Estimating the rock mass modulus of Missouri shale using pressuremeter tests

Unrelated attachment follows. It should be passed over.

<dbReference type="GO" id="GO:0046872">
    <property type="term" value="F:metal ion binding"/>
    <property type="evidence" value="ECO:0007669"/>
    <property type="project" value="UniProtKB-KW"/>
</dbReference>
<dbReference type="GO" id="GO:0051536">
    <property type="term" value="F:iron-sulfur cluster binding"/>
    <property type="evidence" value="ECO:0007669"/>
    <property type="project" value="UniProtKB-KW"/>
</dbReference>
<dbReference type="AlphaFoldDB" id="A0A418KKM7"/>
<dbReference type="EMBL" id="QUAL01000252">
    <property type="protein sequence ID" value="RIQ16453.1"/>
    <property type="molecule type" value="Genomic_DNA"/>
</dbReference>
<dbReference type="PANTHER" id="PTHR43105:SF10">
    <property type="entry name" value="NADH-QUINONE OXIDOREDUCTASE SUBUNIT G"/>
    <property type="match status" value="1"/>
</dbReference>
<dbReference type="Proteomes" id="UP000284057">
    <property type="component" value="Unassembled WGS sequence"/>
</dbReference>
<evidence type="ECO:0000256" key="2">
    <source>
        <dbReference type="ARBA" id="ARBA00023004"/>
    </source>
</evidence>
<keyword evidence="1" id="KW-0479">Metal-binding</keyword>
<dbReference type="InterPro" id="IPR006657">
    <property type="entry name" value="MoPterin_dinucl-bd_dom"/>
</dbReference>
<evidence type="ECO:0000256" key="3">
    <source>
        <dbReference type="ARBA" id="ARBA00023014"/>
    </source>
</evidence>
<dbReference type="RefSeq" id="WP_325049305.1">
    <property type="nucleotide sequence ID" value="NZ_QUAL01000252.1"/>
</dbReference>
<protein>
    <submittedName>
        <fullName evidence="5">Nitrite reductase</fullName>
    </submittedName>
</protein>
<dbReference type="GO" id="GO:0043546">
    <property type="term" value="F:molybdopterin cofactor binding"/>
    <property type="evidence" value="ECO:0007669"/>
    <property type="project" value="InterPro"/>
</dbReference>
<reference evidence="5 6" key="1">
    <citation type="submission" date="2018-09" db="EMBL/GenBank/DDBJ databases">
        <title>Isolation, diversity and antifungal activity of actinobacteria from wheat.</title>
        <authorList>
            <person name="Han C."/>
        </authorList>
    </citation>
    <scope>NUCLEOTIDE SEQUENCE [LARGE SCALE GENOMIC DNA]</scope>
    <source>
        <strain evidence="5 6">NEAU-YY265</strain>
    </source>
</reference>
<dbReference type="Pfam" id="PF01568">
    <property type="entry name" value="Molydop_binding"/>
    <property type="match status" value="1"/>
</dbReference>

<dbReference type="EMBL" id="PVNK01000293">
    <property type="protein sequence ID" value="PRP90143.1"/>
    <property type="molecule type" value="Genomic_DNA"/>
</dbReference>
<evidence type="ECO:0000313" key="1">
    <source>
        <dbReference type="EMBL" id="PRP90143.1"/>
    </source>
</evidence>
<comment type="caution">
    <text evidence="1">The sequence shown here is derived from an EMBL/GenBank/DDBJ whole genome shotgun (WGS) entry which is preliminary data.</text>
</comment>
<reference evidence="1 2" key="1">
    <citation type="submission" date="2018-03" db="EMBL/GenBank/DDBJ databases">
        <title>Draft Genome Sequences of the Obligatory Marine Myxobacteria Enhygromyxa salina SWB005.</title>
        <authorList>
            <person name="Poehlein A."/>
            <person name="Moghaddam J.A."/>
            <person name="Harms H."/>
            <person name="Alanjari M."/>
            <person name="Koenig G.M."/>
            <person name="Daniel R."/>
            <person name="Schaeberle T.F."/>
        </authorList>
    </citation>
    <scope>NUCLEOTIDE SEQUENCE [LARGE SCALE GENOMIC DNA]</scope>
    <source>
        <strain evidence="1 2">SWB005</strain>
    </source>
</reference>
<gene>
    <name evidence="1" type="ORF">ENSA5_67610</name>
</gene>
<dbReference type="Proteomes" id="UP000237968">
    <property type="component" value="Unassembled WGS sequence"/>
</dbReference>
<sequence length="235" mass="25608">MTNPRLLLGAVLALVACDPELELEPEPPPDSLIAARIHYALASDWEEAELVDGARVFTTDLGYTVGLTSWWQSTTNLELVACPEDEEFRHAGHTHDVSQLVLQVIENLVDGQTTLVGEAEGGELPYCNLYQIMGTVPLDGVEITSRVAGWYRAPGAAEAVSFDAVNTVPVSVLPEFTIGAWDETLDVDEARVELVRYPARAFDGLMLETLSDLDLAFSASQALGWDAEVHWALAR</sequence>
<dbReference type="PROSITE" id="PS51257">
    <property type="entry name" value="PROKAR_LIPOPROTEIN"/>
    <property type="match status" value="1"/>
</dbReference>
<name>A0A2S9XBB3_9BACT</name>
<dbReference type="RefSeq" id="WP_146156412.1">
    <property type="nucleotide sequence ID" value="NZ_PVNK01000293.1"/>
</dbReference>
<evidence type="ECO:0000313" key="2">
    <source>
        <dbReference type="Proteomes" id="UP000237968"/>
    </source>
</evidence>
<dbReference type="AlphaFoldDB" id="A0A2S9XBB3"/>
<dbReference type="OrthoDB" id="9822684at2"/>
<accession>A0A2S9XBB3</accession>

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Rock mass modulus can be a useful property in the design of foundations. Rock mass modulus is defined as the stress strain response of a rock mass in-situ. The stress strain response of the rock mass can be estimated by directly measuring the stress strain relationship via in-situ field tests, such as the pressuremeter, or it can be estimated from the results of laboratory intact specimen tests. Intact laboratory test results are often reduced to account for imperfections or discontinuities and other properties of the rock mass that may be present in the entire system, but are not easily replicated in the lab. The rock mass modulus can be used to design piles, drilled shafts and shallow foundations that are typically employed on Missouri Department of Transportation projects. Most current methods of estimating this modulus requires coring and sampling the material, transporting samples back to a lab with appropriate equipment, extruding and preparing samples and finally performing triaxial tests and estimating the modulus from the resulting stress strain curves. Shale formations found in Missouri are typically sensitive to changes in moisture content and disturbance from sampling and sample preparation. Generally lab tests are only performed on samples that can withstand the disturbances associated with sampling and preparation. Therefore lab tests generally yield values of intact modulus and the insitu rock mass modulus must be estimated or implied from these results. The pressuremeter test (PMT) offers a potentially better method to assess the in-situ rock mass modulus. The PMT allows testing of difficult to sample materials, e.g., shale, under in-situ stress and structure conditions resulting in a modulus more representative of the shale mass. Pressuremeter tests were performed at five sites in Missouri and the results were reduced to yield rock mass modulus. Intact samples of shale recovered from each site and returned to the laboratory for unconsolidated undrained and unconfined triaxial tests to yield intact modulus values. In general, the modulii from the intact specimens were equal to or less than the in-situ modulii measured using the pressuremeter. In these practical cases, the modulii from the intact specimens did not require any reduction to provide rock mass modulus. Rather, the modulii from the intact specimens could be used directly as the rock mass modulii. This result is surprising, but not unheard of.